Worley makes the case that in today’s business environment, change is the steady state, not the exception to business as usual. And because adaptation to change is never easy and no one can be adequately motivated or prepared for it, it requires rethinking our essential business operational norms and processes. Steve was clear in his own mind that becoming unconsciously competent at absorbing change was critical for his business. And he was equally clear that he had no earthly idea how to do that. Here are some things Steve is now thinking about, to build the ‘unconscious competence for change’ in his organization:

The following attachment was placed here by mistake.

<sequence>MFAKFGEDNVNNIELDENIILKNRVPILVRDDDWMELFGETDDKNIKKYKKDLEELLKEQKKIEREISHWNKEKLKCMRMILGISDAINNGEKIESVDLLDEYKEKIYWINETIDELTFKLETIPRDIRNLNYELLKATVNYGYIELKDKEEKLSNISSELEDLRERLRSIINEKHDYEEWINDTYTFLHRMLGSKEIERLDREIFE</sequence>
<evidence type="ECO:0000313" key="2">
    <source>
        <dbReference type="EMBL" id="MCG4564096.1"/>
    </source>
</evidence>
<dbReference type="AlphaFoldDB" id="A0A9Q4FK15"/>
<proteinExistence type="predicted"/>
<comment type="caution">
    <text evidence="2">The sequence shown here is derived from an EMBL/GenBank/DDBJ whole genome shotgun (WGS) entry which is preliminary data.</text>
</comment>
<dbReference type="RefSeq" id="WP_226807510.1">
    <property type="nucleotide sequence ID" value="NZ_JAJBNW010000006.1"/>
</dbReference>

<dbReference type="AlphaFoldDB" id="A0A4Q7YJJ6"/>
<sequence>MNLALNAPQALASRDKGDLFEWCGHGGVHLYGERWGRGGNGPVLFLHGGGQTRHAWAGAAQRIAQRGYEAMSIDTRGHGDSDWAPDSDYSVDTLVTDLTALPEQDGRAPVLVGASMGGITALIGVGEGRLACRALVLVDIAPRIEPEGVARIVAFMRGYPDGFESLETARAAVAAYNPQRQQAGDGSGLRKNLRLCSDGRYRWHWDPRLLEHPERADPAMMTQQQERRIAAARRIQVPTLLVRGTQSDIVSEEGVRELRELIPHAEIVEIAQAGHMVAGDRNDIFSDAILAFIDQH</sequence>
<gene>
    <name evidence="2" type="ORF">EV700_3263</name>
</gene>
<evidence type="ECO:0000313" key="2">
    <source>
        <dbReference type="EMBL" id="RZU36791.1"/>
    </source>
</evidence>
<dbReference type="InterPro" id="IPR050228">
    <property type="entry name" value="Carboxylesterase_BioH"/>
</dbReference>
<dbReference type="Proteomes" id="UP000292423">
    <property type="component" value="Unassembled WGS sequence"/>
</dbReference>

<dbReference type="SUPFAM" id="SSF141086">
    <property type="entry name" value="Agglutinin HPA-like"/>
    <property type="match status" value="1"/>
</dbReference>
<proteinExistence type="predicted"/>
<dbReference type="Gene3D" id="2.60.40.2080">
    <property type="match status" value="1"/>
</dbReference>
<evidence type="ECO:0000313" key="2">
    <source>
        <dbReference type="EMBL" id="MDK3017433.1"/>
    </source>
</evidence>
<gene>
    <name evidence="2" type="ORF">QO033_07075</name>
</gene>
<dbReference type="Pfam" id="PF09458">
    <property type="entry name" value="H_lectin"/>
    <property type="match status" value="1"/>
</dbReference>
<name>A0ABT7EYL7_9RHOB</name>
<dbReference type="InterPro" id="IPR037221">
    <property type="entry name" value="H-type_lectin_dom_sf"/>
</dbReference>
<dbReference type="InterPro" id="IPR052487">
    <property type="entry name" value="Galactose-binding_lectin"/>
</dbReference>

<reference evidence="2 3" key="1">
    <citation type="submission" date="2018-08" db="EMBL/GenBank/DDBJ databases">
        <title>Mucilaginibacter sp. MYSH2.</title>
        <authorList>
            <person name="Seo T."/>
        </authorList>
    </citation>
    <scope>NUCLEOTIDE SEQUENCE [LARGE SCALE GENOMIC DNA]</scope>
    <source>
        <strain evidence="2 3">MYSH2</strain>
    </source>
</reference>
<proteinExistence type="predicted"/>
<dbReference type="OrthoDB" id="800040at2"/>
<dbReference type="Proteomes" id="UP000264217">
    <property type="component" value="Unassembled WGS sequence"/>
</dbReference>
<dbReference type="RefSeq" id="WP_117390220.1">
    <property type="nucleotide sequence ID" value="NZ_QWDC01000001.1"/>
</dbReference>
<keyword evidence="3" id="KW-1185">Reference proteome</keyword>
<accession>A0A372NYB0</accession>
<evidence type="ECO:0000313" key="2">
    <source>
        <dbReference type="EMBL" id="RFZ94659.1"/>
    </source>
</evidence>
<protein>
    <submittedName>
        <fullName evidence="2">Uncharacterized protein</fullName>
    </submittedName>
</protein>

- Experimentation vs. planning. Most organizations already believe that a 5-year strategic plan is futile. Many have opted for two-year or three-year plans. Maybe it’s sufficient to have continuous conversation in the company about ‘strategic trajectories’ – a general direction to head until indicators suggest a change – and then to encourage loads of experimentation to try out approaches to an imagined future. The experiments serve to sharpen the ‘strategic trajectories’, and give everyone ways to try on a different way to work instead of finding it imposed on them. Reward systems are being modified to place value on trying new things that may advance the strategies – and critically, to not penalize such experimenters when the innovation doesn’t pan out. Experimentation is tracked and results recorded; its learnings add to further work on strategy development.